Not all of these pay off. It puts so much effort into a side-quest about a bear playing a prank on his brother, something about tricking him into eating a pie he won’t like, that then pays off with the surprise twist that none of the apparent choices it gives you makes any difference to the outcome. Perhaps more seriously, another involves finding a man stranded on a occluded beach, who having been shipwrecked, has since lost his two young children. To rescue him you need to craft a rope (from a recipe he gives you), and to make a rope I needed but one more piece of tree root. As I looked for it, I stumbled upon two young children sheltering under a makeshift lean-to, and of course knew who they were. Except, apparently, I didn’t. My character was unable to make the connection, and seemed wholly uninterested in these stray waifs. Roots found, I returned to the dad, rescued him, and he asked me if I’d found his kids. But I couldn’t say I had! Quest over, he went off to look for them. Returning to them, I still couldn’t talk to them! Argh! Later, they were just gone.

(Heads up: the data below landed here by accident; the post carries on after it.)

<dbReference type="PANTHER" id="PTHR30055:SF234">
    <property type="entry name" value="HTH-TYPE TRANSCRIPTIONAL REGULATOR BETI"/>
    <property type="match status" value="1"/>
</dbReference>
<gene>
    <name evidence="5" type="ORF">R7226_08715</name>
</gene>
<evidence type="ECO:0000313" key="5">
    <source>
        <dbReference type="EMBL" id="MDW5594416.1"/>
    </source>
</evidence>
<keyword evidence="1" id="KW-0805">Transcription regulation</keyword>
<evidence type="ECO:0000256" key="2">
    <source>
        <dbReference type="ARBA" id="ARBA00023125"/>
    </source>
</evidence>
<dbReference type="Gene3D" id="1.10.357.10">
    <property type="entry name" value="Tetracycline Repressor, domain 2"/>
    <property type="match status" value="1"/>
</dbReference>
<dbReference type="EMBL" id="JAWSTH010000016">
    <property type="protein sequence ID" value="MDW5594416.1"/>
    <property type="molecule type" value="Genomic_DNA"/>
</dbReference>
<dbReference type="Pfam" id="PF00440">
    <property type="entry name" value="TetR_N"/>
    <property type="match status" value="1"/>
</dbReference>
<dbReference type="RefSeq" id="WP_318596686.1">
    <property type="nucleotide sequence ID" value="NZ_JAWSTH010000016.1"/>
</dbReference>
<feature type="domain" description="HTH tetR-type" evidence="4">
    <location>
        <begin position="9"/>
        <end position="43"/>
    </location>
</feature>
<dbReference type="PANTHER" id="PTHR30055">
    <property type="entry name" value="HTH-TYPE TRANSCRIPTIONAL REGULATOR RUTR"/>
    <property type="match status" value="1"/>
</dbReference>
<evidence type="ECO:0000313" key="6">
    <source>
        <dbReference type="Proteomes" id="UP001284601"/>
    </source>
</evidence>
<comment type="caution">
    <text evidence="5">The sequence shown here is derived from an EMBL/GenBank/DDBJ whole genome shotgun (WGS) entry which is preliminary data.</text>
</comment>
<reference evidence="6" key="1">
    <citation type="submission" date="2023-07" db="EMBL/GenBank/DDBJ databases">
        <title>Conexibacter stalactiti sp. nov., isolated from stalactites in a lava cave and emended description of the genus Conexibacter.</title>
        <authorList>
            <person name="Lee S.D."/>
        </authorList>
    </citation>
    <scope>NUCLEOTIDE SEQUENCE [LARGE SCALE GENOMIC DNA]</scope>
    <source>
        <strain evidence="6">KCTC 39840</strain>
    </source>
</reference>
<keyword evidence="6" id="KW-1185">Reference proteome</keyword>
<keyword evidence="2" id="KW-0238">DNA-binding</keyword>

But so many really shine. There’s a splendid vignette to be found in the icy regions, a short tale about a research group and possibly a ghost. There are characters you can delight or absolutely screw over. I helped two bears find love, but could have deliberately driven them apart. There are characters you can enrage into never speaking to you again, or those who’ll always offer up a useful snippet of information. There are kooks who live in caves, leaving daft puzzles for you to solve. There are even secret animal races whose story is sooooo tiny in this game, yet my involvement with them felt so significant.